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An ambassador and trained facilitator under Eco Femme (a social enterprise working towards menstrual health in south India), Sanjina is also an active member of the MHM Collective- India and Menstrual Health Alliance- India. She has conducted Menstrual Health sessions in multiple government schools adopted by Rotary District 3240 as part of their WinS project in rural Bengal. She has also delivered training of trainers on SRHR, gender, sexuality and Menstruation for Tomorrow’s Foundation, Vikramshila Education Resource Society, Nirdhan trust and Micro Finance, Tollygunj Women In Need, Paint It Red in Kolkata.

Now as an MH Fellow with YKA, she’s expanding her impressive scope of work further by launching a campaign to facilitate the process of ensuring better menstrual health and SRH services for women residing in correctional homes in West Bengal. The campaign will entail an independent study to take stalk of the present conditions of MHM in correctional homes across the state and use its findings to build public support and political will to take the necessary action.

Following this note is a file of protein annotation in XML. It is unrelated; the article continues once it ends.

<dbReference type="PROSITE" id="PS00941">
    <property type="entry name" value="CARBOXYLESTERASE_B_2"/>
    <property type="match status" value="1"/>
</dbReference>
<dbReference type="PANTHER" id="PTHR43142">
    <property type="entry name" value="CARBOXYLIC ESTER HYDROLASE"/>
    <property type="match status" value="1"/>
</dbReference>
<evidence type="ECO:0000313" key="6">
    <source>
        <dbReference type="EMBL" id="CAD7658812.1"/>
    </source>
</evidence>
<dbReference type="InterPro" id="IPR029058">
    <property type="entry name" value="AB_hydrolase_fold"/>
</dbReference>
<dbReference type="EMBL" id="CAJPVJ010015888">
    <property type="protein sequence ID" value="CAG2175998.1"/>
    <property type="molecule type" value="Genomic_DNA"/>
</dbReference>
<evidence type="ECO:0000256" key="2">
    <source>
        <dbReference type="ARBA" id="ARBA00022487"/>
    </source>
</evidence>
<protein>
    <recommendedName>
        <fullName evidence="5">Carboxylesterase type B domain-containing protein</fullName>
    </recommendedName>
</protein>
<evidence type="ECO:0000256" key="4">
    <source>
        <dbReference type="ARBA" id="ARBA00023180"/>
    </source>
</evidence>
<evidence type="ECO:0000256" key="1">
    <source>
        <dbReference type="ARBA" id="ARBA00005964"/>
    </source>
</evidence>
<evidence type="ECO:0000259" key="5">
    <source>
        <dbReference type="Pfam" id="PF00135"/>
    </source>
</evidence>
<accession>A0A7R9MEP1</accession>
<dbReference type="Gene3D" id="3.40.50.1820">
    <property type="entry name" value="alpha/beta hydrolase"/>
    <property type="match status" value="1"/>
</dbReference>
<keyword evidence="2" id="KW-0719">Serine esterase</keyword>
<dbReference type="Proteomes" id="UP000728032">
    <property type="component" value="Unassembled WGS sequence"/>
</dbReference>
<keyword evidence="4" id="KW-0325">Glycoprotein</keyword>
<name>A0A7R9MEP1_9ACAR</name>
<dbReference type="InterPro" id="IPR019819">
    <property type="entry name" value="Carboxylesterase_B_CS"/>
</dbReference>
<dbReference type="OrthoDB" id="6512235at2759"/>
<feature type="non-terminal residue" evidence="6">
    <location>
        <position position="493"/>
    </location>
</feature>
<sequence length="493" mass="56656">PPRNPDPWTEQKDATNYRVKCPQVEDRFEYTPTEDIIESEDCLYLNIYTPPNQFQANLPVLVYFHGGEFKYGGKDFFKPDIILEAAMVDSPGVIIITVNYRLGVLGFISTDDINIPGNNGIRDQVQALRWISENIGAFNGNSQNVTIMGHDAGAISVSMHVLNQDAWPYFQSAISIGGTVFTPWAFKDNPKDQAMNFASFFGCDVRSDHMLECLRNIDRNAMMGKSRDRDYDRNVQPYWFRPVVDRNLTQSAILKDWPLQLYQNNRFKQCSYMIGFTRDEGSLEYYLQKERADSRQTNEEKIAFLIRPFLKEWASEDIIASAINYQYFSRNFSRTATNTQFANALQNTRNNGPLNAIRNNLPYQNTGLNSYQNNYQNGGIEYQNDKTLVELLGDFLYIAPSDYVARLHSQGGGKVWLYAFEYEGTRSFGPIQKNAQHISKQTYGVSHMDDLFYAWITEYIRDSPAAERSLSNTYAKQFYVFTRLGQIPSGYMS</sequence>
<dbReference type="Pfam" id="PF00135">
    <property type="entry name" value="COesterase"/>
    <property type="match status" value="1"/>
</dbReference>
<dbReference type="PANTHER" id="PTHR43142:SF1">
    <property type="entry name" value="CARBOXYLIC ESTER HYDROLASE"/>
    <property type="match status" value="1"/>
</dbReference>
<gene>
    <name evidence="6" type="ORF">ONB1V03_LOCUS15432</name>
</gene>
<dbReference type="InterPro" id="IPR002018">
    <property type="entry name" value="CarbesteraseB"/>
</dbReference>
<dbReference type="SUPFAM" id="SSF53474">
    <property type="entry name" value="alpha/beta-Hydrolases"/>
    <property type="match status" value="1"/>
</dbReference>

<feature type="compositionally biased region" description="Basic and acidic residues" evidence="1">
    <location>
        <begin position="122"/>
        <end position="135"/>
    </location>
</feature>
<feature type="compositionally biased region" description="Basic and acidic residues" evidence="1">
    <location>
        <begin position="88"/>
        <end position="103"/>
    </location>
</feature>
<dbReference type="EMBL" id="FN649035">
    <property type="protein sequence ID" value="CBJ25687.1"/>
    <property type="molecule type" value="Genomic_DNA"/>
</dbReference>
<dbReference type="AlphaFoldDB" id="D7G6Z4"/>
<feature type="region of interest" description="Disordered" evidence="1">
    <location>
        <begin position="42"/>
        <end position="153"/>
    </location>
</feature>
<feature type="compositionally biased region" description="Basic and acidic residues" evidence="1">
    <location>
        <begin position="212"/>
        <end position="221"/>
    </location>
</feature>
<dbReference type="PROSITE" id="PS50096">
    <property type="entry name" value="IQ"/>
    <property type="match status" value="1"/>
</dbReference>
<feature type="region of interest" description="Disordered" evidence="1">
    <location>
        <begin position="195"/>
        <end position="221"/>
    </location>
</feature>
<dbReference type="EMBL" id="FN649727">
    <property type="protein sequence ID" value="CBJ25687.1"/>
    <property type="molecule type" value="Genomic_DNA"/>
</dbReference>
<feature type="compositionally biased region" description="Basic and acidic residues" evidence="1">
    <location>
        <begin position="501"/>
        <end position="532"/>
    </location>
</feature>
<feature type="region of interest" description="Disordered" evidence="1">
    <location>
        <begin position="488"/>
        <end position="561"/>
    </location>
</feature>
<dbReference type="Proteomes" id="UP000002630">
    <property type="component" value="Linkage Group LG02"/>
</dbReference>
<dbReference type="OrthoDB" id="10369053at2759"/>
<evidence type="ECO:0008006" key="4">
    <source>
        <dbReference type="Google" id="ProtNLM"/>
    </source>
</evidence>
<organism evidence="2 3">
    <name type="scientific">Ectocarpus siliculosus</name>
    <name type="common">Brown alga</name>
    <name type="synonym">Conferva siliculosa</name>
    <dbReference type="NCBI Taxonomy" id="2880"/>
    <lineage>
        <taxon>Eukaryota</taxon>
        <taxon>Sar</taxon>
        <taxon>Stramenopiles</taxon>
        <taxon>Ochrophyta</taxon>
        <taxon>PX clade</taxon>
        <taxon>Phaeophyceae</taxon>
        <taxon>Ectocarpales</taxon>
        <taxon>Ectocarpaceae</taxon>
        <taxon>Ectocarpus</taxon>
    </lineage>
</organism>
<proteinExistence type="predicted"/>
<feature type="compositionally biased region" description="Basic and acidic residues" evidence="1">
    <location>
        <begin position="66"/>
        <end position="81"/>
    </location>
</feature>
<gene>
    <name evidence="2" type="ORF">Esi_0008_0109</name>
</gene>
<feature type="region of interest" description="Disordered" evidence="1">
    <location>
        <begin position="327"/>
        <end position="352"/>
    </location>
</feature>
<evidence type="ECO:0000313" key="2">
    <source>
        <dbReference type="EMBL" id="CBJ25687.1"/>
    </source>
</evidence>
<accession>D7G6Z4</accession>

Saurabh has been associated with YKA as a user and has consistently been writing on the issue MHM and its intersectionality with other issues in the society. Now as an MHM Fellow with YKA, he’s launched the Right to Period campaign, which aims to ensure proper execution of MHM guidelines in Delhi’s schools.

The long-term aim of the campaign is to develop an open culture where menstruation is not treated as a taboo. The campaign also seeks to hold the schools accountable for their responsibilities as an important component in the implementation of MHM policies by making adequate sanitation infrastructure and knowledge of MHM available in school premises.

Read more about his campaign.

Harshita is a psychologist and works to support people with mental health issues, particularly adolescents who are survivors of violence. Associated with the Azadi Foundation in UP, Harshita became an MHM Fellow with YKA, with the aim of promoting better menstrual health.

Her campaign #MeriMarzi aims to promote menstrual health and wellness, hygiene and facilities for female sex workers in UP. She says, “Knowledge about natural body processes is a very basic human right. And for individuals whose occupation is providing sexual services, it becomes even more important.”